The advent of levelling up all available characters is a decent enough reason to keep coming back (for me at least), but if you need more content, there are a bunch of side challenges, as well as collectibles to find. Hell, if you have the characters, there are also Crossover Coins to collect that let you play as characters that don’t normally work in the playset they’re in. For instance, finding the Ironman coins in Spider man’s set will allow you to play as Ironman.
At the end of the day, Disney Infinty 2.0 is a competent action game with a varied cast of charactersd (if you’re willing to spend the money). It’s presentation is a little rough around the edges, but it takes something pretty good to appeal to older gamers like myself while being clearly targeted at the younglings. If you’re a Marvel fan, and wouldn’t mind getting the figures as collectibles, or you have a kid who you want to get into gaming, I can’t recommend this highly enough. If you’re looking for particularly deep gameplay or story, you’ll be left wanting.
Next week, it’s Hyrule Warriors!
I don't think you know what repetitive actually means.
Repetitive: (Adjective) containing or characterized by repetition, especially when unnecessary or tiresome.
I think what I said covered that pretty well. I stated that Destiny’s repetitive nature of Go to A, Defend A, Go to B, Kill C was really a detriment to it’s fun, and would have benefit from some mission variety to draw attention away from it’s repetitive nature. I also said that Disney: Infinity 2’s repetitive gameplay feels less noticeable due to it’s variety in mission structure and type. And as such, has not worn as thin as Destiny has for me. Yet.
But if you want to discuss, hey, let’s discuss.
This is why it took me ages to try Assassins Creed 2. AC1 was so god damned repetitive. It felt like an engine prototype game more than anything else.The side-missions in that were weird, because there was a decent variety, but they were repeated en-mass so it didn’t really work as intended.
Prepare for a mini-rant that, I’m sure, is poorly worded.
Whenever I level “Repetitiveness” at a game, people general give me the whole “Most games get you to do one thing over and over again” argument. But that’s bullshit. I mean, yes, games do repeat their mechanics over and over, but it’s the context in which you do them and the variables to that which stop it from becoming repetitive. So when I say Destiny is repetitive as fuck and that’s why it’s so disappointing, take it in the way that I mean there’s literally four places in the galaxy with which to shoot things, and the four varieties of enemies only have a few tiers within those varieties, with tiers in each group mirroring the others.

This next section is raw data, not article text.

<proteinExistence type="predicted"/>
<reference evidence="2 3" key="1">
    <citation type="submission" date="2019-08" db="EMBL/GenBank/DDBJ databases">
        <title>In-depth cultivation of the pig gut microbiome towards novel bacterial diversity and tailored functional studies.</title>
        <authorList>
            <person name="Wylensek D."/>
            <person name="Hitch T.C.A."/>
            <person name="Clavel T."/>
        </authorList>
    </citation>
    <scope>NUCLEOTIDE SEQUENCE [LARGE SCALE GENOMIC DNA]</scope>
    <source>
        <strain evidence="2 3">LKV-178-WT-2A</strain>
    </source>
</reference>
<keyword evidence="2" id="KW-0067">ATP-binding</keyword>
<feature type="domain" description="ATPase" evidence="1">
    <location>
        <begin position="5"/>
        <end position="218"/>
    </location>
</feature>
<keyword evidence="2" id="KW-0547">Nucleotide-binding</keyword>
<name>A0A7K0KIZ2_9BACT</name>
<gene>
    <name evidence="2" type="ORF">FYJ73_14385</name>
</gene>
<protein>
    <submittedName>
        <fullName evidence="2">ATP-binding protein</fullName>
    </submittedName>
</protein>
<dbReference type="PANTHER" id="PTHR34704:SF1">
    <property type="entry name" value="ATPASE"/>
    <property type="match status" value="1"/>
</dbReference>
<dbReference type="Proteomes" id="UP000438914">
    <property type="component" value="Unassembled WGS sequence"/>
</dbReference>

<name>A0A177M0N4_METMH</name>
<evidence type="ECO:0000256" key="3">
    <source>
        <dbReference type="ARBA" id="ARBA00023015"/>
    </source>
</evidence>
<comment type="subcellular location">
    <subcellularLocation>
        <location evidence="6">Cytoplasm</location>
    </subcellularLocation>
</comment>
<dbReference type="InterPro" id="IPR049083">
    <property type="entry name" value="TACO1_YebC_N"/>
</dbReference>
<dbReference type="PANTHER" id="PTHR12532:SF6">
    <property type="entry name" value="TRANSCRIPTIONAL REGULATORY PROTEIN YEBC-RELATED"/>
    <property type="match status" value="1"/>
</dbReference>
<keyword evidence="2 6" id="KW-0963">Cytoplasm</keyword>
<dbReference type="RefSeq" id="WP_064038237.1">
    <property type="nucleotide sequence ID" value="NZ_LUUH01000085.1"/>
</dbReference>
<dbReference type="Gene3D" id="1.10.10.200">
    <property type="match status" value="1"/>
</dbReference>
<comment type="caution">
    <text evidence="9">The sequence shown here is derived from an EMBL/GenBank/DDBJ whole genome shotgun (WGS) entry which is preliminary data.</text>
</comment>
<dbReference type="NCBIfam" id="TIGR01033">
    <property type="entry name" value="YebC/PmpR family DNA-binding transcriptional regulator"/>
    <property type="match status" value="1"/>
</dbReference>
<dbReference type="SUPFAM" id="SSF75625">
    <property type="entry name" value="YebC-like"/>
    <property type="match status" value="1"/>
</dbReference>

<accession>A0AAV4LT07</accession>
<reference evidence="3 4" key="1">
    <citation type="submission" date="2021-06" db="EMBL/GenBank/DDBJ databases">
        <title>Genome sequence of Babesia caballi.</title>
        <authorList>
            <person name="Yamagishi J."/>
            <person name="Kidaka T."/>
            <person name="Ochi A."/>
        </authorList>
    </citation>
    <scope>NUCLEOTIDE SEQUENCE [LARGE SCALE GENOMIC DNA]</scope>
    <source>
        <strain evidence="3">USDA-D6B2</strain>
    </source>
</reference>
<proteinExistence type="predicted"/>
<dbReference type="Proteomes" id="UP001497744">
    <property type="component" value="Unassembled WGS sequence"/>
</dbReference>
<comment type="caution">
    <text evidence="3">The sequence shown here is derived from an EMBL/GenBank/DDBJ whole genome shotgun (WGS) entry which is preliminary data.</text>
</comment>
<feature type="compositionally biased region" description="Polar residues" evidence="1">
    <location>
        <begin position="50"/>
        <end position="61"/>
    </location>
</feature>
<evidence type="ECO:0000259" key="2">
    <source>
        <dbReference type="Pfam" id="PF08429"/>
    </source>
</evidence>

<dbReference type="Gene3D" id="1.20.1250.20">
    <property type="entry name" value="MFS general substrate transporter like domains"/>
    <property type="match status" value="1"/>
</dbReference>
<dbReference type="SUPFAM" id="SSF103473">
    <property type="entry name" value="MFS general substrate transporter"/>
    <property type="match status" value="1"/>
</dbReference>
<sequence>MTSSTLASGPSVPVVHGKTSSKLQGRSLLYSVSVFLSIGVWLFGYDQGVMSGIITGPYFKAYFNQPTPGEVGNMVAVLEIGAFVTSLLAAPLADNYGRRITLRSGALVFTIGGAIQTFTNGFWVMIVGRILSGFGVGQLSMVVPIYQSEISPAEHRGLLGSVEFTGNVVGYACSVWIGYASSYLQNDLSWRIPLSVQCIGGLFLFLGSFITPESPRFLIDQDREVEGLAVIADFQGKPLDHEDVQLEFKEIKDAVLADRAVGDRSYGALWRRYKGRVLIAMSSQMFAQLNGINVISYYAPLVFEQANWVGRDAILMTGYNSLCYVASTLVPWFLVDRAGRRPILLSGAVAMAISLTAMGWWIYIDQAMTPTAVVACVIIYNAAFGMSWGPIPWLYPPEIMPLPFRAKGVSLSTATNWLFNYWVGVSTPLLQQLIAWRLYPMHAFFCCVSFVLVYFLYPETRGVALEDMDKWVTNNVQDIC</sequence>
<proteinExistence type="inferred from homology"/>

Nothing changes the way you use the base mechanics, and even if the enemies did, the situations don’t. Go to thing, shoot guys along the way. Cool. Wait for Peter Dinklage to scan a thing. Cool. Fight a bullet-sponge boss, you win. There’s nothing that really deviates from that mission structure, until you get to the strikes, which provide two bullet-sponge mini-boss before a mega bullet-sponge boss at the very end.
Like, I get it, you have bosses that need shooting, and Dinklage needs to do stuff to justify being there. But why not have NPC’s to save. Or high value targets to chase down. I just don’t get it. Or at the very least, actually make Dinklage vulnerable to damage, so that protecting him feels like you’re protecting him.
And that’s why Destiny might be my biggest disappointment this year.
I’ve also been playing Disney: Infinity. Which is rife with repetition, but it’s less noticeable, because it switches things up (at least slightly) sometimes. A lot of missions will consist of going to a place and beating up bad guys, but there’s variations where you’ll have to protect actually vulnerable items, or maybe you’ll do an on rails shooting section, or you’ll fight a boss that has patterns to identify, other than just shooting the thing.
So yea, spoiler for the coming review tonight, I’m enjoying Disney: Infinity 2. It took longer to wear thin than Destiny did.
I may sound like a massive hypocrite when I review Disney Infinity 2 in the next 24 hours, and Hyrule Warriors next week. Especially when my biggest problem with the last game I reviewed, Destiny, was it’s sheer repetitiveness. But you’re wrong.
Man, fuck Destiny. At least for a few more weeks, and then maybe it might be great.